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nytimez 06-07-2011 01:44 AM

Second Brew: Should I Wait?
 
Hello -- I just brewed my first beer today (and already had my first n00b infection panic, posted in another thread)... and no matter how this batch turns out, I want to brew another.

Here's the thing: I live in New York, and when I am ready to brew again it will be mid-July or August... and I expect temps to hit the 90s with loads of humidity.

Is there anything I can brew/ferment/bottle in this kind of weather? I have AC of course but I do not keep it on 24/7 and certainly would not want the AC on while I'm not home, etc. etc.

So -- should I wait for cooler weather, or can I keep at it? And if so, what can I brew?

Thanks in advance.

Hovercar 06-07-2011 02:02 AM

Empty out your fridge and ferment lagers :D

Honestly I have no idea if there are ale yeasts that can ferment that high, but I'm going to guess no. Anyhow, you want steady temps for fermenting, or it throws the yeast all out of whack.


I think >_>

Legin 06-07-2011 02:14 AM

It's probably best to wait. Belgians are best for hot weather. You can go to around 75 degrees, sometimes higher. If you can somehow control the temp for the first 3-4 days, you can then let it rise to whatever to finish out. Within the first few days the flavor profile is mostly finished.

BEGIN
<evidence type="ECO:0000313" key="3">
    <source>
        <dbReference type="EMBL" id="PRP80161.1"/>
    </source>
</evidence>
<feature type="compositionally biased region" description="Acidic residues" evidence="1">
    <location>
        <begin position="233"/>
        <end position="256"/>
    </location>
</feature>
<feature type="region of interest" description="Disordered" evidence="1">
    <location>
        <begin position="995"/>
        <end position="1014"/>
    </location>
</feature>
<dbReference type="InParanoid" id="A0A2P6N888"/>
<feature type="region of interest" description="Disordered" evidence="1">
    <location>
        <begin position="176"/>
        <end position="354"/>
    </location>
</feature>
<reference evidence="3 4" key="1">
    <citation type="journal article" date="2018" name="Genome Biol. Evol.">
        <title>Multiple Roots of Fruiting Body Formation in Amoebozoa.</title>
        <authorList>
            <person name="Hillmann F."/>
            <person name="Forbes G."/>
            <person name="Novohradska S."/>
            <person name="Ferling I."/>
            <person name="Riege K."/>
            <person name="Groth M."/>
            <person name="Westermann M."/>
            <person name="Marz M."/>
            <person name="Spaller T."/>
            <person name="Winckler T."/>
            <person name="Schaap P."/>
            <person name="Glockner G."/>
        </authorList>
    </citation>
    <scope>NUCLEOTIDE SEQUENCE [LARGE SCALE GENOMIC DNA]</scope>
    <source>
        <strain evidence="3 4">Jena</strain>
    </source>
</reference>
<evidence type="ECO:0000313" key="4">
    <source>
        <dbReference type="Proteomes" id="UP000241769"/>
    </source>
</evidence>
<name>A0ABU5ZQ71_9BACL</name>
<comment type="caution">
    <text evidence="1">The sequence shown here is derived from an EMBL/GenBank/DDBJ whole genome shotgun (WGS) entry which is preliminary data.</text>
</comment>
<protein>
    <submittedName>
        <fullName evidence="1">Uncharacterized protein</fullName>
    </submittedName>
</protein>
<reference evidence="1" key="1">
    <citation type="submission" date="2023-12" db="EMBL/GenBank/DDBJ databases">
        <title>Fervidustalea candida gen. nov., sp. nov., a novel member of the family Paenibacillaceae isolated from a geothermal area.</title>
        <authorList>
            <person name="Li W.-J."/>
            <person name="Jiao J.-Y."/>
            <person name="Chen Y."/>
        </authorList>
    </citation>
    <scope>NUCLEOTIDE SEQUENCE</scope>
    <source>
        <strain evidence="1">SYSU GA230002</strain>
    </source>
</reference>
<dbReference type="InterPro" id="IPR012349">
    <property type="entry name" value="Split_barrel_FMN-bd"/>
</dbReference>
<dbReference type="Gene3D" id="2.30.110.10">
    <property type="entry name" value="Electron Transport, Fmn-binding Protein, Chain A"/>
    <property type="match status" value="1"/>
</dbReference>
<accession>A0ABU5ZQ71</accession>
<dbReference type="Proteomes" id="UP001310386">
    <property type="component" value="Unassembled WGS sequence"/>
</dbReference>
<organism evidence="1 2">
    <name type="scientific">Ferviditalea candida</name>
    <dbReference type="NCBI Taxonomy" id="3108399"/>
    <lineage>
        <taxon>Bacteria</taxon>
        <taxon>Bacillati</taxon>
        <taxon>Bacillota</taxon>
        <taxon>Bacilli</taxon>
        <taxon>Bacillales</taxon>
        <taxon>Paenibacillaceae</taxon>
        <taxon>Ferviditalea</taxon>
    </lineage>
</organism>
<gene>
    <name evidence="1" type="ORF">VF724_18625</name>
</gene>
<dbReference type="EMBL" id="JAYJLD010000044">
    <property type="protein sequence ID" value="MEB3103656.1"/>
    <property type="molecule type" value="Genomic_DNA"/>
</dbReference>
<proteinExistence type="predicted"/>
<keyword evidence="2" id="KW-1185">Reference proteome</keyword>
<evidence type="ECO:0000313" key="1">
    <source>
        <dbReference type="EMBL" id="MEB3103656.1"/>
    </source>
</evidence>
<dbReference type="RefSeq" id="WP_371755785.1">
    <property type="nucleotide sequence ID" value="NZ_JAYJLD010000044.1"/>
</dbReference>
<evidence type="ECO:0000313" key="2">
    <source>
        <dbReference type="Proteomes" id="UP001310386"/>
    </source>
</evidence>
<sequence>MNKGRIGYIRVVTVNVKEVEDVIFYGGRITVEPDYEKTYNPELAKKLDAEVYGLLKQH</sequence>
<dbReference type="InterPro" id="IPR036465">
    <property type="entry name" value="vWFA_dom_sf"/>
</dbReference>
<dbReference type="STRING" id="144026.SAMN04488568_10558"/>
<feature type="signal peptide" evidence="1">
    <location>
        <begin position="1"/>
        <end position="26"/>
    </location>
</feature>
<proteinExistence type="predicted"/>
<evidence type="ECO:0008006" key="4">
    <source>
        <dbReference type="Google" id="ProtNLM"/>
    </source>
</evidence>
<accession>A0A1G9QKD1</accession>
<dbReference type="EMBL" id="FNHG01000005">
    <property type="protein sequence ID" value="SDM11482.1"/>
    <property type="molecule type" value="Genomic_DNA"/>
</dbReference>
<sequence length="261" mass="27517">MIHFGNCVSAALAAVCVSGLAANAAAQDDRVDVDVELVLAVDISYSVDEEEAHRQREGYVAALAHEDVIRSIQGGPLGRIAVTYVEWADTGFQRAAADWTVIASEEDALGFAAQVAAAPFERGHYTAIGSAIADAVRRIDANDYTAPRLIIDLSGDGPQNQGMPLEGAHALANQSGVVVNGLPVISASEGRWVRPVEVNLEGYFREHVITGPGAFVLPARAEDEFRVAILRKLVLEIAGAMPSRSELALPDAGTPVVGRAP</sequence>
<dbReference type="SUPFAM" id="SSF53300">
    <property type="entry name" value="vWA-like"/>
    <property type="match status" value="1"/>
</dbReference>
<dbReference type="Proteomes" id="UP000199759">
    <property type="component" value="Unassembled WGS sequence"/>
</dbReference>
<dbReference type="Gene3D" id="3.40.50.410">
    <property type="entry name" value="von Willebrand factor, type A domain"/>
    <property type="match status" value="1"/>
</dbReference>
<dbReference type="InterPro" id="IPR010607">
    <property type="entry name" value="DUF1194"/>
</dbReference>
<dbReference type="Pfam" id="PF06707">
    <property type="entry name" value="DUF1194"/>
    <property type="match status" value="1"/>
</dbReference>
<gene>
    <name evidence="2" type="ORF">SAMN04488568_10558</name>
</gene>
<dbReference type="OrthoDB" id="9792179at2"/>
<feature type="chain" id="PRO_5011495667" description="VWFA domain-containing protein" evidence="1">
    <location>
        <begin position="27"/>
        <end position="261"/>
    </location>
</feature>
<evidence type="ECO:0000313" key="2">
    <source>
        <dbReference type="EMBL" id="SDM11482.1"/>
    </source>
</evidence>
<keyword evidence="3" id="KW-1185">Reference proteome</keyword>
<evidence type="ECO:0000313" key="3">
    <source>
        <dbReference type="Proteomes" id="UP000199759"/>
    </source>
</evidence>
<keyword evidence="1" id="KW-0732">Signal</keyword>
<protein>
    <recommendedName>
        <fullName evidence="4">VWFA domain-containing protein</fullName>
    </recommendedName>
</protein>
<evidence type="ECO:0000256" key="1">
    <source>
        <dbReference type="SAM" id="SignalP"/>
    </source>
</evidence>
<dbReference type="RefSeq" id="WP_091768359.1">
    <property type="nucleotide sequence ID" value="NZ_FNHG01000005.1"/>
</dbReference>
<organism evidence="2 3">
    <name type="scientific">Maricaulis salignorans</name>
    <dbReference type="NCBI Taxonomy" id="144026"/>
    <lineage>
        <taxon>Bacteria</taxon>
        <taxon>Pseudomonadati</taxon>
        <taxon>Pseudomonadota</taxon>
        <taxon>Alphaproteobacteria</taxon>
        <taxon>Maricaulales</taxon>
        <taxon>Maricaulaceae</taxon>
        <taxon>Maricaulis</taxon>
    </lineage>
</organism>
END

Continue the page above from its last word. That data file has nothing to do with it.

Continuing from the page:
Yeast will certainly ferment at that temp, although the result may not be drinkable. Expect high esters. Yum yum bubblegum.

gyst 06-07-2011 02:16 AM

Swamp cooler! My apt has been 80 for the past week, and I am currently fermenting an ESB that I wanted at temps of 65-68. So I got a plastic bucket that went about half-way up my carboy, filled it with cold water from the tap (my cold water is about 68 from the tap), and chucked in an ice pack or two. I chilled the wort to 68 and pitched, then put the Better Bottle in the plastic bucket with a wet t-shirt covering the bottle and soaking in the cool water. The t-shirt soaks up the cool water and evaporates it off, creating a 'sweating' effect that cools down the wort. With regular, twice a day ice pack changes (morning and evening), my cooler has stayed between 65-70, with my wort running a degree or two cooler (I took the wort temp a few times with a sanitized thermometer).

Of course, as this has been a bit of a PITA, my next brew is gonna be a Saison. Gonna let the warm temps work for me, not against me.

ryandlf 06-07-2011 02:16 AM

After a few more batches you are going to realize that you need some way of controlling your temperature if you really want to make good beer. I use an upright freezer with a temperature controller on it that keeps an ambient temp of 58 (the beer stays right around 64 and goes up to around 70 when fermenting). I bought the freezer off craigslist for $50 and the controller from my LHBS for $60...temperature problems solved and I can fit 4 carboys in there comfortably.

Refly 06-07-2011 02:23 AM

I'm in the same climate (Long Island) and I wrestled with that question last year. For me, I think getting the fermentation process down to a science with good temperature control has made a huge difference to the quality of my brews. I'm not going to brew anything in July and I actually have my last brew fermenting away as of today.